New Williams College president 'connected to those who found freedom and to those it was denied'

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WILLIAMSTOWN — As Maud Mandel was inducted Saturday as the 18th president of Williams College — she is the first woman to ever hold the title — she and others shared a message of inclusion, diversity and engagement.

The college's historic Chapin Hall was filled with faculty, staff, students, and friends and family of Mandel, who all welcomed her to the community.

"As you know, Williams is celebrating 50 years of coeducation," she told the crowd. "So, while at one point in recent history I, as a woman, could not have matriculated here, I now stand here before you as the first woman president of the school that graduates hundreds of women every year, and has committed to providing access and opportunity to students of all kinds."

Mandel, the former dean of students at Brown University, is a historian who has examined how policies and practices of inclusion and exclusion in 20th-century France have affected ethnic and religious minorities.

Mandel is the granddaughter of Austrian-Jewish refugees. After the ship her mother was on was turned away from the United States, Cuba and Canada, the passengers were returned to Europe. Her mother landed in Great Britain, where she was safe, she said.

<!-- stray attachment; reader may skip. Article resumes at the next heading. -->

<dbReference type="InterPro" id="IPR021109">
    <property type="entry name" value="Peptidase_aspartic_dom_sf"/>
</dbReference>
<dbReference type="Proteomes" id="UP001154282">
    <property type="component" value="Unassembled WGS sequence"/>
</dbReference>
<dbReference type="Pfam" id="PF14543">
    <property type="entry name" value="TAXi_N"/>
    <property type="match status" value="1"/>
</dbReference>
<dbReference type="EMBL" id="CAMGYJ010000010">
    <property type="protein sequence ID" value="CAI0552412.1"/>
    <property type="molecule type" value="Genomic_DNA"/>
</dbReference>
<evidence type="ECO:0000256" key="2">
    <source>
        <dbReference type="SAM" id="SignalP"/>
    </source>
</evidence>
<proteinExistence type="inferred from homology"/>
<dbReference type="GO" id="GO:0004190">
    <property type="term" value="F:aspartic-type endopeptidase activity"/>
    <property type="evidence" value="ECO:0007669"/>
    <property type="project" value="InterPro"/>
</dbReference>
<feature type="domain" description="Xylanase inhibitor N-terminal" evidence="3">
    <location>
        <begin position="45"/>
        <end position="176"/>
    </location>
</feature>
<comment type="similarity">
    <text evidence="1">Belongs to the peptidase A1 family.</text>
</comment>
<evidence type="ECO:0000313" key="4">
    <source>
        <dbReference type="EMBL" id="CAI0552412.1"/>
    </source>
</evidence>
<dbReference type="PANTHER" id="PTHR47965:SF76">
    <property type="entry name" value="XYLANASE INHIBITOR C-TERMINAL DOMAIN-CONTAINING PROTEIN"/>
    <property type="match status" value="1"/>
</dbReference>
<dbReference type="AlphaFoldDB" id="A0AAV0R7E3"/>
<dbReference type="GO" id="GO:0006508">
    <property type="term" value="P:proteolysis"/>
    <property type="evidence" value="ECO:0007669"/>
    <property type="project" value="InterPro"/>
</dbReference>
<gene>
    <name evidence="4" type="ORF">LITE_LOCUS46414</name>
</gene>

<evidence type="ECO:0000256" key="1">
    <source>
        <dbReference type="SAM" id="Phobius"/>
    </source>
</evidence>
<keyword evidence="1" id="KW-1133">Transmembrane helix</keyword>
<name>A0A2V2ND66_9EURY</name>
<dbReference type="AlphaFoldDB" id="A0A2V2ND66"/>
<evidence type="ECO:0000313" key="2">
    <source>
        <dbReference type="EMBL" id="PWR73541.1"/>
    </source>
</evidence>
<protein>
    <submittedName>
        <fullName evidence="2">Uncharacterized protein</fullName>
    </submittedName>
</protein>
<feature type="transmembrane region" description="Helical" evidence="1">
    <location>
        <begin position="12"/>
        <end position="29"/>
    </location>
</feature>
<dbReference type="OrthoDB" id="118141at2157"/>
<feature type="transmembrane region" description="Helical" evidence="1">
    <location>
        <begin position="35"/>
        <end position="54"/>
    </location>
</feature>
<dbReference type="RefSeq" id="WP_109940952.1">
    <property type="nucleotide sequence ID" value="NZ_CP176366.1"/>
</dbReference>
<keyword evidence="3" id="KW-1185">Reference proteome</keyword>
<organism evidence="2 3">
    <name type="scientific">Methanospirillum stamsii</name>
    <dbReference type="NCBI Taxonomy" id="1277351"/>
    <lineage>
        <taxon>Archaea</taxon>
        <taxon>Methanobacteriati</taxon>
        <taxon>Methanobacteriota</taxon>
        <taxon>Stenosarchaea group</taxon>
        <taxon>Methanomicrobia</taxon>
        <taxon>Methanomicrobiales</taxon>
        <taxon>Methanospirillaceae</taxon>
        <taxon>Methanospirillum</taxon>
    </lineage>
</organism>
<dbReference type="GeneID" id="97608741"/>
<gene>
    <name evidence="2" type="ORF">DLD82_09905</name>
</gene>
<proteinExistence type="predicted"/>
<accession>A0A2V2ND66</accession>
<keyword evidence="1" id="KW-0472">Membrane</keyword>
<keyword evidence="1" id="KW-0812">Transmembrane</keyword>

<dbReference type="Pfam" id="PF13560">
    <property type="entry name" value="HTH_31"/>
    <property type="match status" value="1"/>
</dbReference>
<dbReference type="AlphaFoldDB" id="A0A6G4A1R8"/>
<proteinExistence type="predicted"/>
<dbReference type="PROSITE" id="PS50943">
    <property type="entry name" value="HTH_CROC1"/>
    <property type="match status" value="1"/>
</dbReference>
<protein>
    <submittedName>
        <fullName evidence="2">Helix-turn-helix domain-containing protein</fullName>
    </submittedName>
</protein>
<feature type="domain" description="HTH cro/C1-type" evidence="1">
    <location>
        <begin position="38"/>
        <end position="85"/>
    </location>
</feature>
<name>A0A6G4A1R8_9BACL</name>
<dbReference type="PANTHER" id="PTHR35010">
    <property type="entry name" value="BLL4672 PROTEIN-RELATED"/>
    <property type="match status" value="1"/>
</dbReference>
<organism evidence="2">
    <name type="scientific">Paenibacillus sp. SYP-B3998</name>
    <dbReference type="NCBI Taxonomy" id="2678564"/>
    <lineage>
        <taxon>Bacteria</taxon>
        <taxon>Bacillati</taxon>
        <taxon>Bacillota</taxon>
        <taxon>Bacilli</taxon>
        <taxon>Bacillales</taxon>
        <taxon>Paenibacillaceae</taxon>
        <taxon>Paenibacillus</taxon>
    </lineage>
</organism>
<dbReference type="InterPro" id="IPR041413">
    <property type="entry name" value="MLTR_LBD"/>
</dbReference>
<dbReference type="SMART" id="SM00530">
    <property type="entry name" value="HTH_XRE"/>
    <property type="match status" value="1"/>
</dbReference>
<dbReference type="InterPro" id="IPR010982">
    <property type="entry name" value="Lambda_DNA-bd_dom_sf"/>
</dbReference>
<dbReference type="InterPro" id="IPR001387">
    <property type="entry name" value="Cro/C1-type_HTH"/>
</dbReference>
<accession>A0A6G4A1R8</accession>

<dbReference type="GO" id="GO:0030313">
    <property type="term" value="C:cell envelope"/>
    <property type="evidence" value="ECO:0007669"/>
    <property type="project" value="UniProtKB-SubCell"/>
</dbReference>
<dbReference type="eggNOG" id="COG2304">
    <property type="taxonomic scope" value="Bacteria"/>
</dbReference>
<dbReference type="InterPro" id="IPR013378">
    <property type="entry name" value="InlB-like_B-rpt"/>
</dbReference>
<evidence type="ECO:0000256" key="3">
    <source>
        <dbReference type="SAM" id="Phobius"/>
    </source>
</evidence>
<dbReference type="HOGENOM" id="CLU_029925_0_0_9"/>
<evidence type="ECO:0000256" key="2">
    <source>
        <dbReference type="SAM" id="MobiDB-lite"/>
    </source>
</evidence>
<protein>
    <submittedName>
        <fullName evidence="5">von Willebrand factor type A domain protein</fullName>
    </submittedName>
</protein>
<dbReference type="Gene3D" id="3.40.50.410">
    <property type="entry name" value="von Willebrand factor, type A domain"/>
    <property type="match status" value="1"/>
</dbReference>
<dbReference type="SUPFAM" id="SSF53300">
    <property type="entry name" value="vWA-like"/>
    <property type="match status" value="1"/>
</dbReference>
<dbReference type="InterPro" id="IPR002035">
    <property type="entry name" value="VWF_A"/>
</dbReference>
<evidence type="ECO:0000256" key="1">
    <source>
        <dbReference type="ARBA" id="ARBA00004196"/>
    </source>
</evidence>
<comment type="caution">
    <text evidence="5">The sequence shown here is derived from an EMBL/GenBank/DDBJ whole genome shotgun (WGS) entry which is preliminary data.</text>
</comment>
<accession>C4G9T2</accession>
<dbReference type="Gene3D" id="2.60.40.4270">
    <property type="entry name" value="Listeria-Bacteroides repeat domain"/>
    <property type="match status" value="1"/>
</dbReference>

Mandel's great-grandmother and namesake, and members of four generations of her great-grandmother's family, were killed in Poland, she said.

"In that way, I am connected to those who found freedom and to those it was denied," she said at her induction ceremony. "These histories, of my mother's narrow escape and of the murder of her extended family, were formative to my thinking about our collective obligations to inclusion and justice."

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Michael Eisenson, chairman of the college's board of trustees, praised Mandel for her "profound commitment to diversity in its fullest definition."

During the long interview process, Mandel made many observations about Williams. The one that resonated most to Eisenson was that "student activism is to be embraced and encouraged as the much preferred alternative to lack of interest."

"With Maud Mandel as both a member and a leader of our community, I believe that Williams College will continue to attract an excellent and ever-more-engaged and diverse faculty, staff and student body, all of whom will have every opportunity to enjoy success," he said.

Christina Paxson, president of Brown University, also spoke in praise of Mandel's commitment to students and said the decision to hire her was "inspired."

"This is a historic and special day for Williams, and it is one that will generate joy long after the sunset this evening. But it does come at a tumultuous time in this country," Paxson said. "Divisions persist around issues of race, identity, equity, free expression, the value of science and claims of truth."

And that social turbulence is playing out on college campuses, making it a valid question as to why anyone would want to be a college president at this time, she said, jokingly.

But Mandel, she said, is as prepared for the job as anyone can be.

Haven Orecchio-Egresitz can be reached at horecchio@berkshireeagle.com, @HavenEagle on Twitter and 413-770-6977.


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